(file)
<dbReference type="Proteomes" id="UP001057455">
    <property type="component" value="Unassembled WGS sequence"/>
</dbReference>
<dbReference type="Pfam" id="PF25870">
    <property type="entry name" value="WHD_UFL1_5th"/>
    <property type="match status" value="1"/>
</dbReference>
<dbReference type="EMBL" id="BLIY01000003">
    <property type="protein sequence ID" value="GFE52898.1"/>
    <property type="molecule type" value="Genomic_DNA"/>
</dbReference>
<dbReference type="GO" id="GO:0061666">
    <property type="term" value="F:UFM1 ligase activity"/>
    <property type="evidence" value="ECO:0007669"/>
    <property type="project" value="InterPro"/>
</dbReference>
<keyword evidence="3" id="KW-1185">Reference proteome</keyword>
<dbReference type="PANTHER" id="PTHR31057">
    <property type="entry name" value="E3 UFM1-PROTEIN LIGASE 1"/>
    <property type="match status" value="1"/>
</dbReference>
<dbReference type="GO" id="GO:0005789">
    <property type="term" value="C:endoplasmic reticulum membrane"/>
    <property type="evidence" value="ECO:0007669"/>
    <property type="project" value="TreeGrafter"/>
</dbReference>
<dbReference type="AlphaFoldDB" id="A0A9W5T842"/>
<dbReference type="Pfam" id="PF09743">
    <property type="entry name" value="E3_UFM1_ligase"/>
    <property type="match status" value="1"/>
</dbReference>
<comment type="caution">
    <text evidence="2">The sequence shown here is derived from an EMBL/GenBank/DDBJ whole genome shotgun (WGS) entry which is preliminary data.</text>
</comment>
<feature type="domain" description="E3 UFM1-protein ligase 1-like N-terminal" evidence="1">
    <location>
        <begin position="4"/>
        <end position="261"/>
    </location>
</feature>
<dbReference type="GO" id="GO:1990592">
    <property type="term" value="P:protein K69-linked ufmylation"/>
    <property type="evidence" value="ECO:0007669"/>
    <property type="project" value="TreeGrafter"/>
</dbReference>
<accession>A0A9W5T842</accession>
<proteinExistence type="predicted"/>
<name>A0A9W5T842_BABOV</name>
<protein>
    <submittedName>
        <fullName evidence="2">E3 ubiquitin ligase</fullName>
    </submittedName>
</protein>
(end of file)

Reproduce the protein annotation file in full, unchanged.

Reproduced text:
<dbReference type="Proteomes" id="UP001057455">
    <property type="component" value="Unassembled WGS sequence"/>
</dbReference>
<dbReference type="Pfam" id="PF25870">
    <property type="entry name" value="WHD_UFL1_5th"/>
    <property type="match status" value="1"/>
</dbReference>
<dbReference type="EMBL" id="BLIY01000003">
    <property type="protein sequence ID" value="GFE52898.1"/>
    <property type="molecule type" value="Genomic_DNA"/>
</dbReference>
<dbReference type="GO" id="GO:0061666">
    <property type="term" value="F:UFM1 ligase activity"/>
    <property type="evidence" value="ECO:0007669"/>
    <property type="project" value="InterPro"/>
</dbReference>
<keyword evidence="3" id="KW-1185">Reference proteome</keyword>
<dbReference type="PANTHER" id="PTHR31057">
    <property type="entry name" value="E3 UFM1-PROTEIN LIGASE 1"/>
    <property type="match status" value="1"/>
</dbReference>
<dbReference type="GO" id="GO:0005789">
    <property type="term" value="C:endoplasmic reticulum membrane"/>
    <property type="evidence" value="ECO:0007669"/>
    <property type="project" value="TreeGrafter"/>
</dbReference>
<dbReference type="AlphaFoldDB" id="A0A9W5T842"/>
<dbReference type="Pfam" id="PF09743">
    <property type="entry name" value="E3_UFM1_ligase"/>
    <property type="match status" value="1"/>
</dbReference>
<comment type="caution">
    <text evidence="2">The sequence shown here is derived from an EMBL/GenBank/DDBJ whole genome shotgun (WGS) entry which is preliminary data.</text>
</comment>
<feature type="domain" description="E3 UFM1-protein ligase 1-like N-terminal" evidence="1">
    <location>
        <begin position="4"/>
        <end position="261"/>
    </location>
</feature>
<dbReference type="GO" id="GO:1990592">
    <property type="term" value="P:protein K69-linked ufmylation"/>
    <property type="evidence" value="ECO:0007669"/>
    <property type="project" value="TreeGrafter"/>
</dbReference>
<accession>A0A9W5T842</accession>
<proteinExistence type="predicted"/>
<name>A0A9W5T842_BABOV</name>
<protein>
    <submittedName>
        <fullName evidence="2">E3 ubiquitin ligase</fullName>
    </submittedName>
</protein>